2024 Ant Management Supplement: Declaring victory over persistent problems

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July 1, 2024

Pest Management Professional’s (PMP’s) 2024 Ant Management Survey asked readers to share the details about the largest ant infestation they battled. Read on for a couple of war stories.

Invasion of the ghost ants

Photo: NPMA

Photo: NPMA

The owner of a very nice home in an established section of town near a river had ghost ants (Tapinoma melanocephalum) trailing in several rooms. The ants were coming from an unmanaged neighboring property with unkempt foliage and other debris. We baited and only gained temporary control. We then discovered the ghost ants were not only coming from the neighboring property but were also coming from a few nests on the homeowner’s property and her home’s wall voids.

Because we could not treat the neighbor’s property, we used a multi-level strategy: We treated the perimeter of her yard, the perimeter of her house, we baited the ants, and we treated the nests we found. It took a few months to gain control; ghost ants change their preference for bait so we rotated through several types to ensure they would keep eating it.

Still, the homeowner had ghost ants all over her house. As it turns out, she had been using over-the-counter repellents, so the situation was kind of a mess. We asked her to clean up all yard debris, put away the all-day pet buffet and refrain from spraying her over-the-counter products.

I’m glad to say, she is still a customer. We are still working on getting the neighbor signed up!

Often, customers wait until infestations are well established and they have tried over-the-counter remedies before they call a pest management professional. This results in large infestations that have been spread around the home and property. We ask customers to refrain from using their own treatments while we are working on their ant issues.

Infestations that stem from a neighboring property are more common than you would think! Consider treating the yard perimeter, the home perimeter and using baits.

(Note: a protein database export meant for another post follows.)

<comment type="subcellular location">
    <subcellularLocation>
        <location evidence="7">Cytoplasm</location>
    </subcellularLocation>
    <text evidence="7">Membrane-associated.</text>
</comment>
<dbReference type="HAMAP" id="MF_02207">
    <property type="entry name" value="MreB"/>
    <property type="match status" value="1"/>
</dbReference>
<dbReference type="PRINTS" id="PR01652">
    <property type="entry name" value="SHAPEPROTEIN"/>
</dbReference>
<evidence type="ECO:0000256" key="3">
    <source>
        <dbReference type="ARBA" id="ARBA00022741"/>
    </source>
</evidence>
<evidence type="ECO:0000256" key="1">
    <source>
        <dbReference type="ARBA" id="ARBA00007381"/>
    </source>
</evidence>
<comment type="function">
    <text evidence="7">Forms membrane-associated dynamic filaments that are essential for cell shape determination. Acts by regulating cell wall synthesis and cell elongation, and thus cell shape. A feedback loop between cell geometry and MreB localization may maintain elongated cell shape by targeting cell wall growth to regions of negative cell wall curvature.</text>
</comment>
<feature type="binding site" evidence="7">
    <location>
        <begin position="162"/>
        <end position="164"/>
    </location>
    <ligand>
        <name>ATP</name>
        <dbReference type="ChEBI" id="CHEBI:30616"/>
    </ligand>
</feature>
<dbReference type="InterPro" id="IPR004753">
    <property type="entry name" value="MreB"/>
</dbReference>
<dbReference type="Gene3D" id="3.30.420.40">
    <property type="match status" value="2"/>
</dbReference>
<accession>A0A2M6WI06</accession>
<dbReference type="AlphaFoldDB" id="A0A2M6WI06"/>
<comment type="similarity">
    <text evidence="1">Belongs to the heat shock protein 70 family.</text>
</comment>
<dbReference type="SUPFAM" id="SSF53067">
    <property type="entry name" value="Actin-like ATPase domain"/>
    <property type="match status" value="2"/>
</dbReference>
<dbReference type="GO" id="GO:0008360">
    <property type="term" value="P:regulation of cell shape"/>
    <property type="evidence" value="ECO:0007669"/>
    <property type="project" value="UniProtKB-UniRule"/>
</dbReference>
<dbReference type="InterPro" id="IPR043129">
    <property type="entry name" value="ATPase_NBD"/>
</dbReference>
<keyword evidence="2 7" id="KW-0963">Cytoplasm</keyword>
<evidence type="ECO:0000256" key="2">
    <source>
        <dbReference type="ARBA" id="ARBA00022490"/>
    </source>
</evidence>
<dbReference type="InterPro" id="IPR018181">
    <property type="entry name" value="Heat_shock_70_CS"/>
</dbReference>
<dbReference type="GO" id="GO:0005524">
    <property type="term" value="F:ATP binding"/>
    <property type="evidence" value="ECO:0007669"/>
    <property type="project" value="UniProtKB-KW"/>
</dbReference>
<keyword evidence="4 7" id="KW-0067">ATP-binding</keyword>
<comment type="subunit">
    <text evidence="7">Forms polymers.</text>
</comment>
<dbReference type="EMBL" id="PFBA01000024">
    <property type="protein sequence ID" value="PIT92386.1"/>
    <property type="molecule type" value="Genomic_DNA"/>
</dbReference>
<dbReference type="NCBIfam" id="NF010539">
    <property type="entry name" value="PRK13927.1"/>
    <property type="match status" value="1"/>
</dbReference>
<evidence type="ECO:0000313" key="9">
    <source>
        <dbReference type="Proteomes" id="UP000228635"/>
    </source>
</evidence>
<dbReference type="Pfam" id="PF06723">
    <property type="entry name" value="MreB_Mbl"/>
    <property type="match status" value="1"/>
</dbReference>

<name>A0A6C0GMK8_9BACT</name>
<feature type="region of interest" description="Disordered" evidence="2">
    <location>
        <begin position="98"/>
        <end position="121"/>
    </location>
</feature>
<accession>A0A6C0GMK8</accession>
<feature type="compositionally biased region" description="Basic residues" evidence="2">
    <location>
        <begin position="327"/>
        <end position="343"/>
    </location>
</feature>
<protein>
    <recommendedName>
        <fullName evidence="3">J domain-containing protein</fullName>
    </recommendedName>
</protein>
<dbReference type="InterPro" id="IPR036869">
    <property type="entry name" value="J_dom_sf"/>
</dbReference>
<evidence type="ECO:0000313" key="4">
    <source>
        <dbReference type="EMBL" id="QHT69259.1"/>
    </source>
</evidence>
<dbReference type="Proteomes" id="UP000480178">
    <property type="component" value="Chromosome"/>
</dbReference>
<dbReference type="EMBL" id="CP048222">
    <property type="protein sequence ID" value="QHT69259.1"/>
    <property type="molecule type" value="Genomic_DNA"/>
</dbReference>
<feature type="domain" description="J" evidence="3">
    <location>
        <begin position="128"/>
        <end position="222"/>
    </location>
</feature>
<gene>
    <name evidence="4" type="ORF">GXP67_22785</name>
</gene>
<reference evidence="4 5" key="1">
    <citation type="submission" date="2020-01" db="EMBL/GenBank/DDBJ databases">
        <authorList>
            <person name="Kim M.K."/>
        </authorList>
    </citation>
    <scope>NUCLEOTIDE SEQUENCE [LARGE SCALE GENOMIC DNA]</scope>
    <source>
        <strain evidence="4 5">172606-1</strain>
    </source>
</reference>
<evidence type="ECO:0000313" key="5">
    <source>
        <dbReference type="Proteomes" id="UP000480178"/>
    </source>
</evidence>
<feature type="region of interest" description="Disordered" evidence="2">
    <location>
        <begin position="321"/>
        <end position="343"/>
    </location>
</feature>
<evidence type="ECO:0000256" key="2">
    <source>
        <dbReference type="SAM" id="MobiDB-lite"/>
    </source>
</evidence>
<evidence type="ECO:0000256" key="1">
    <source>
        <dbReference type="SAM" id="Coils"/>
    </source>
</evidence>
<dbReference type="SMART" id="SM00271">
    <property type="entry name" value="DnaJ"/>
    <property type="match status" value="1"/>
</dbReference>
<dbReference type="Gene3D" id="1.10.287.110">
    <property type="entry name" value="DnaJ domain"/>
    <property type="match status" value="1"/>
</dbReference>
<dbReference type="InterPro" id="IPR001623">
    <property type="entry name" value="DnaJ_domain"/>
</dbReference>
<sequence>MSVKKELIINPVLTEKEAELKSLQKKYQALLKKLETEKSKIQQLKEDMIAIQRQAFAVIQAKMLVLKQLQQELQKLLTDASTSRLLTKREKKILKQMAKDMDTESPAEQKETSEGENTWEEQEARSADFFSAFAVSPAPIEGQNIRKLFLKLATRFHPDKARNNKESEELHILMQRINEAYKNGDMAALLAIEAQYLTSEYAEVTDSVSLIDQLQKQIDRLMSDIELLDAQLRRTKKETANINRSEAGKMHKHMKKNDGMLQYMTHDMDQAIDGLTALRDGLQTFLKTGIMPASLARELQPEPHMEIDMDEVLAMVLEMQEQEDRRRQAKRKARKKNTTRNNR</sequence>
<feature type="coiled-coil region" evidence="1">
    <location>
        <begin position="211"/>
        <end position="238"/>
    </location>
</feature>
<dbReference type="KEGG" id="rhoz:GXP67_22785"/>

— Denise Trad-Wartan, ACE, CEO, Trad’s Pest Control, Jacksonville, Fla.

Dying in a hot tub

https://www.surveymonkey.com/r/HD6HQFP

Pavement ants Photo: ©Gene White

I’ve found nests in BBQ grills, chairs, tables and other weird spots, but this was the most extreme location by far: We found a major colony of pavement ants (Tetramorium spp.) living inside of a broken, unused hot tub.

The customer had our Home Protection Plan, so we began with a perimeter spray around the home’s foundation, doors and windows. During the second treatment a couple of weeks later, we concentrated on the interior kitchen and exterior deck by spraying and using gel baits. These were the main areas where the customer continued to see active ants, and normally, these treatments should have worked. But when the customer reported seeing ants after two thorough treatments, I knew something was not right.

I worked with the technician and knew that everything was done right. The right barriers were in place, but because activity persisted, we had to dig deeper to find the nesting sites. When you get issues like this, it is not what you have done, but what you haven’t done. We had to find what we missed.

The hot tub, which had been broken for years, was in the backyard, right below the deck where the customer was finding ants. It didn’t take long to find an active ant trail that led to a nest in the hot tub’s cover. As we treated, we lifted the cover to find an incredibly huge colony under the cover and inside the broken hot tub. I believe this issue must have been going on for well over a year.

The basic spraying may have helped keep the ants out of the house in the past, but at this point, the ant population was just too high to keep them away from the home. Once we found the nest, one intensive treatment by one technician successfully eliminated the colony.
— Michael Broder, President, BHB Pest Elimination, Wallington, N.J.

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About the Author

Headshot: Diane Sofranec

Diane Sofranec is the senior editor for PMP magazine. She can be reached at dsofranec@northcoastmedia.net or 216-706-3793.

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